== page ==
The GPS tracking device, secured to one of the animal’s horns, will give hourly updates of his location, said the Ishaqbini Hirola Community Conservancy in a press release on Tuesday.
Rangers will be able to monitor the giraffe’s movements in the conservancy located in Garissa County, eastern Kenya.
“The giraffe’s grazing range has been blessed with good rains in the recent past and the abundant vegetation bodes well for the future of the white male,” said Ahmed Noor, manager of the Ishaqbini Hirola Community Conservancy.
Noor thanked the Kenya Wildlife Service, Save Giraffes Now and the Northern Rangelands Trust (NRT) for their help in safeguarding wildlife species.
“Our mission is to work with communities, enable them [to] be resilient, secure their livelihoods as well as protect the unique wildlife like the only known white giraffe,” said Antony Wandera, senior wildlife monitoring officer at the NRT.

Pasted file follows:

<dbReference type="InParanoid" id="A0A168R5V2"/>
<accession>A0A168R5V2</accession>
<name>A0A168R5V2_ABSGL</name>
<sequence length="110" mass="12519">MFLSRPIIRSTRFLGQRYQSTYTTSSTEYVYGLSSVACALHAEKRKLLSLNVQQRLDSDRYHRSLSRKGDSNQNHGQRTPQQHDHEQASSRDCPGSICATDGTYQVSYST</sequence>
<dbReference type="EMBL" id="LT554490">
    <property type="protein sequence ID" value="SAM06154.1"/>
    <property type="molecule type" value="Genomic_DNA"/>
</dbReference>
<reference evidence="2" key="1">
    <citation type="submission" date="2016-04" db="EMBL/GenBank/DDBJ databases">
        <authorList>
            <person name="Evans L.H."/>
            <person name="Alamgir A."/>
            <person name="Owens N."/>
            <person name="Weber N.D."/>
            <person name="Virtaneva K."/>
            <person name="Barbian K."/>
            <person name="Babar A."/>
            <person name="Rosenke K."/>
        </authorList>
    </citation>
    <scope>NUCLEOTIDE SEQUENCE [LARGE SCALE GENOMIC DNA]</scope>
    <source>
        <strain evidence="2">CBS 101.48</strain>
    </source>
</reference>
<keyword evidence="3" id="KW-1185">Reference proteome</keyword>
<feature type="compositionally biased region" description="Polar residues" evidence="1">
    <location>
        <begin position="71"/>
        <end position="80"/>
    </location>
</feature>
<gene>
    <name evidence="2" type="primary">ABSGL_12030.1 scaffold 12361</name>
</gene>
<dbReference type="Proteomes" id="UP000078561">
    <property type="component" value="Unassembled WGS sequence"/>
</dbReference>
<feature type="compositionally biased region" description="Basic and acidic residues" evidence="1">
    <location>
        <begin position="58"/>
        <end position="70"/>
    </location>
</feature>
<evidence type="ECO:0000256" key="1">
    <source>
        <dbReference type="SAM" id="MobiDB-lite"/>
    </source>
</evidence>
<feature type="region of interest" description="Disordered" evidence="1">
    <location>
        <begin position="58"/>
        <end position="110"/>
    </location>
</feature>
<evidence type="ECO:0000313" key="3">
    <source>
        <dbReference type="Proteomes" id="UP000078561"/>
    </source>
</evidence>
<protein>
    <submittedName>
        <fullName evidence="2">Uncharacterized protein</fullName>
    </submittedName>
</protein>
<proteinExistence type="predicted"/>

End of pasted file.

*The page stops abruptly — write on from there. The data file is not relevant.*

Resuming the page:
The male giraffe has a rare genetic trait called leucism, which results in the partial loss of pigmentation in an animal and makes it easy to spot for poachers on the arid savannah. Unlike albinism, animals with leucism continue to produce a dark pigment in their soft tissue, meaning the giraffe’s eyes are dark.
In March, the remains of two of the stunning white giraffes that lived at the Kenyan wildlife sanctuary were found in a skeletal state, killed by poachers.
The female white giraffe first made headlines when she was discovered, alongside her calf, in 2017. A second calf followed, and the family of three lived a free-ranging life within the confines of the sanctuary, where they generated a lot of interest from tourists around the world.
Visitors flocked to see the family of three, stretching for glimpses from behind the trees. Video of the giraffe posted to YouTube racked up more than one million views. They were featured by USA Today, The Guardian, Inside Edition, and National Geographic, among other outlets.
CNN’s Francisco Guzman and Brian Ries contributed to this report.